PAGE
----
(Warning! Potential spoilers for Avengers: Endgame)
I watched Avengers: Endgame when it came out in theaters. I didn’t enjoy it as much as the previous entry, Infinity War.While Infinity War had a compelling story, Endgame felt like they’d painted themselves into a corner and didn’t really know how to end off their story. Instead of finding a logical conclusion, the writers decided to resort to time-travel to magically fix the conflict they’d set up. Perhaps they thought they were being clever but it felt lazy and poorly thought out to me.
For one thing, how they went about the time travel felt confusing. Everything that had happened up to the present time had happened–but it was also okay to change everything in that sequence of events as well and do new stuff that somehow didn’t unravel it. Captain America had to make certain to return the Infinity Stones to their proper time and place so history went about the proper sequence it had originally–but then we can also have Thanos and his warriors come to the present with no consequences. Gamora died in a sacrifice to get the Soul Stone but now she’s alive too. You can’t have it both ways!
One grevious problem with Endgame is the fact that Captain America goes back in time and marries his long lost love, Peggy Carter. This invalidates the whole short-lived Agent Carter TV series (which may or may not have been in-continuity in the first place since Marvel seems to have changed its mind somewhere along the line). Regardless of continuity issues, there’s a bigger problem with that:
Conflict is essential to storytelling.
Every story conflict is defined in one of three ways. Man versus man, man versus nature or man versus himself.
But what happens when you negate that conflict retroactively?
Everybody loved Steve and Peggy as a couple but he was lost at the end of World War Two. His awakening in the present and not fitting in is the impetus for his story going forward. He needs to start anew, cope with his situation and move on with his life. Most of his old friends and comrades are dead. There’s no going back now (or there shouldn’t be).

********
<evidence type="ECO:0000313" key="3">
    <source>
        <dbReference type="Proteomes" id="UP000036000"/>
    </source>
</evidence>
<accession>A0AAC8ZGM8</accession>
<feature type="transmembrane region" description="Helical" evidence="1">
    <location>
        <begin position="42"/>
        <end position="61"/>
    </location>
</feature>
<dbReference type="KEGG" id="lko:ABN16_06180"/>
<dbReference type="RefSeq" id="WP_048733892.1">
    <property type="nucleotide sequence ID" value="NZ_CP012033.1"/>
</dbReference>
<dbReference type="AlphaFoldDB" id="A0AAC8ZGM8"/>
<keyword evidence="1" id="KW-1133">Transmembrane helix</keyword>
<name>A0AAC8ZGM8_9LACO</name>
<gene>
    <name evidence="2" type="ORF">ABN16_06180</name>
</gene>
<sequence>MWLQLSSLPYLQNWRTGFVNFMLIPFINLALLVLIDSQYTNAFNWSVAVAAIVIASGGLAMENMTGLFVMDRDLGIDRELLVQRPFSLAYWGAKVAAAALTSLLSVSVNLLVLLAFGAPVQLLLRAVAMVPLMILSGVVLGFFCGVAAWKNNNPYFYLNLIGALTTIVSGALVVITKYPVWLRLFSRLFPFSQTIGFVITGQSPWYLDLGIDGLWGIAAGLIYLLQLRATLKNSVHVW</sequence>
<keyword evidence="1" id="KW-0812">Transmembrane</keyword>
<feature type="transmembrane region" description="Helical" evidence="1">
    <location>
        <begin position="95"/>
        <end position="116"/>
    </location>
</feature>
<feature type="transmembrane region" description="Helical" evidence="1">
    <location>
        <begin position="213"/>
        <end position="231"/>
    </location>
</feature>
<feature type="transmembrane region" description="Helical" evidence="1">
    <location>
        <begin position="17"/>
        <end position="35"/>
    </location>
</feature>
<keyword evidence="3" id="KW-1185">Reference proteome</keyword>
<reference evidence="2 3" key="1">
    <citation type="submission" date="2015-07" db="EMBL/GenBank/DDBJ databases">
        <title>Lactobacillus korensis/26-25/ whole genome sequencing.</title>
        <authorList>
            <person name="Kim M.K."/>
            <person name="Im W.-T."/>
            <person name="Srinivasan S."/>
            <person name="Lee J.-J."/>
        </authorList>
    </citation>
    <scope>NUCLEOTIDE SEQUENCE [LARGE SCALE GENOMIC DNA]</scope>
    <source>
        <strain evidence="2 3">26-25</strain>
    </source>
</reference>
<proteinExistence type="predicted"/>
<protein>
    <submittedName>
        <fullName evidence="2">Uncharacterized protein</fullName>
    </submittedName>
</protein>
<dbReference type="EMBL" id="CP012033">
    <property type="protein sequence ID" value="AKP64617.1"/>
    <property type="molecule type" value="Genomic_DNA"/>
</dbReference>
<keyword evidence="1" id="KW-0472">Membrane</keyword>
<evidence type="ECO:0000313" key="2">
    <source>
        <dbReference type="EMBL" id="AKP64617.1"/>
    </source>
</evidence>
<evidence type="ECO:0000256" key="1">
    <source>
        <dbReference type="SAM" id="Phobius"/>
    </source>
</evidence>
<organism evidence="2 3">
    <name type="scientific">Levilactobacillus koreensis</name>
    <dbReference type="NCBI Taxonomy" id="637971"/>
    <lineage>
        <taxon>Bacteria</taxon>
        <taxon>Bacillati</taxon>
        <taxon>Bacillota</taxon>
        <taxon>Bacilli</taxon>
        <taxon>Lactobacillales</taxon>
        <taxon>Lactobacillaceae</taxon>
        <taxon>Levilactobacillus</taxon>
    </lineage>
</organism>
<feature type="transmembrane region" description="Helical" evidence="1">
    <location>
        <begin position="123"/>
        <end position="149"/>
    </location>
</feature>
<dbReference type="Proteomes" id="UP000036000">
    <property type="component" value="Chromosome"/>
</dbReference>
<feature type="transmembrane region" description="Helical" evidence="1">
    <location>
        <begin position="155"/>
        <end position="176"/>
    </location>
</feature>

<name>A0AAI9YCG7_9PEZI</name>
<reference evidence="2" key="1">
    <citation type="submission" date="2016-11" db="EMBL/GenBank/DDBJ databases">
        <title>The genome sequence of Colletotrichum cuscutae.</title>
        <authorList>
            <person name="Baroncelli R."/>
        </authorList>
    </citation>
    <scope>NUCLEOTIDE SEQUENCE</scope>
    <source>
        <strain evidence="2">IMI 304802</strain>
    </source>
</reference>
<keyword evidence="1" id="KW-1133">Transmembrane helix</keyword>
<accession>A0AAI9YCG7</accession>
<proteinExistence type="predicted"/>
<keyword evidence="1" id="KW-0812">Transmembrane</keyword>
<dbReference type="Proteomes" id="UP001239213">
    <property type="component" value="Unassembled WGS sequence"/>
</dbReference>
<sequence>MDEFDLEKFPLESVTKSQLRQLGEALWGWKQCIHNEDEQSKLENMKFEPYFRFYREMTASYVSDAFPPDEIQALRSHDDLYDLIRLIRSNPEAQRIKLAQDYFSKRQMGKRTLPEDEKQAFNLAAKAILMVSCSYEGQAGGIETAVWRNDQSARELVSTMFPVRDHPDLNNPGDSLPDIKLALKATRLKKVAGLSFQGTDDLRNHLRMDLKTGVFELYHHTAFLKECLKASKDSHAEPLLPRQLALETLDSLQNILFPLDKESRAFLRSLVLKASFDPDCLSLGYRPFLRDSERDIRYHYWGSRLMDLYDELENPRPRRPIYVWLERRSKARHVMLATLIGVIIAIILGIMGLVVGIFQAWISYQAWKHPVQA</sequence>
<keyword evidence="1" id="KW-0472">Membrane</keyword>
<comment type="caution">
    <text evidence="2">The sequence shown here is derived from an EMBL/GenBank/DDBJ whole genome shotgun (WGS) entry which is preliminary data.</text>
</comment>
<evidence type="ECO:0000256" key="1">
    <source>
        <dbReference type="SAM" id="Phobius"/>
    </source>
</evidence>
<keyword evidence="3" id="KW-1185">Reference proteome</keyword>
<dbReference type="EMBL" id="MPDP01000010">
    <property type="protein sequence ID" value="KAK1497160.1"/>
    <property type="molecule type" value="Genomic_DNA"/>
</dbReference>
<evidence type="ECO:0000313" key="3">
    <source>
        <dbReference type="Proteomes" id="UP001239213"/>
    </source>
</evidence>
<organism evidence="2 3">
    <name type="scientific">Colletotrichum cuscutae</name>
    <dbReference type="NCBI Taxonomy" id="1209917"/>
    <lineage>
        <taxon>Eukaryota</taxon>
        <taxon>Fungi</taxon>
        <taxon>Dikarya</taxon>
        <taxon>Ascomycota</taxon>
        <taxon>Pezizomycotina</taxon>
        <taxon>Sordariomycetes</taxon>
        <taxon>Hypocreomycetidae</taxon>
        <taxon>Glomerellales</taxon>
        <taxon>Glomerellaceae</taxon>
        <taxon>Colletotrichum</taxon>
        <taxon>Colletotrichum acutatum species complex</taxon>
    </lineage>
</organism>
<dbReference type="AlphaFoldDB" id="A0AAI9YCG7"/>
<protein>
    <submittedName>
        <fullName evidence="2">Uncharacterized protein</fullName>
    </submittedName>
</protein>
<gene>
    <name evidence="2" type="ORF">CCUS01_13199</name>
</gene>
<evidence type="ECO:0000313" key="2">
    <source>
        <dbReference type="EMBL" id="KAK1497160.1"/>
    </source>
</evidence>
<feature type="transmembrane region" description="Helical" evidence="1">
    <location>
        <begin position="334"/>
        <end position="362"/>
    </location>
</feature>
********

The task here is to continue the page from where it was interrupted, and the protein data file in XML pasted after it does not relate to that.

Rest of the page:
Granted, Steve’s story was over with the end of the movie and a new character is taking on the mantle of “Captain America” so it’s all cool, right?
If we re-watch Winter Soldier, Avengers or any other movie up to that point involving Cap we know that his story arc is now rendered pointless. He’s a man out of time? Who cares! He goes back eventually anyway. His connections with Natasha or Sharon Carter are pointless because he’s going to end up going back in time to be with Peggy anyway.
Imagine if Spider-Man goes back home at the end of the movie and now Uncle Ben is alive for some reason. Or Iron Man sacrifices himself to save everyone but he has a time duplicate survive and carry on like nothing’s changed. What if JJ Abrams had legitimately brought Darth Vader back from the dead for that matter?
So, what should have happened to Steve Rogers then? I don’t know. But he could’ve died in battle against Thanos or maybe retired for some reason. Maybe he goes away for a while and gets recast (since Chris Evans was done with playing him)?
I’m not against Steve getting a happy ending per se but to invalidate all the conflict that’s come before makes his ultimate fate feel hollow. It’s not earned by the previous movies. It feels tacked on at the end instead by writers who didn’t know what to do with the character.
Also, if everything that we saw did happen, how did Peggy get married, have kids and grow old but we don’t see her husband (old Steve) or any sign of him at all when younger Steve was visiting her? Or was he hiding because he knew he had to? And if Peggy still passed away in Civil War does that mean old Steve is now a widower and living alone? How is that a happy ending? It doesn’t feel well thought out...
This movie further illustrates how using time travel in any story is a potential cop-out. Don’t like how something turned out? Hand wave it away with magic basically. If you’re going to do something in a story, do it. Kill that character off. Destroy their world, etc. Don’t do it and then try to take it back later.
Comics have been pulling that for years. But, to be fair, many of them have been running decades and need reboots or to undo story decisions ultimately to keep things going. The MCU, by contrast, has been going just over a decade and has plenty of flexibility to avoid that sort of scenario in the short-term. As I mentioned, some of the actors are done with the whole project now (Evans and Downey Jr) but they could die, go away and come back recast or something. Actors leaving is not necessarily a deal breaker that necessitates poor story decisions.
Without meaningful, lasting conflict, we’re no better then animals! We need to create stories where the odds are against our protagonists and they must rise above them. Undoing the conflict ruins the story completely. The MCU is no different then other.
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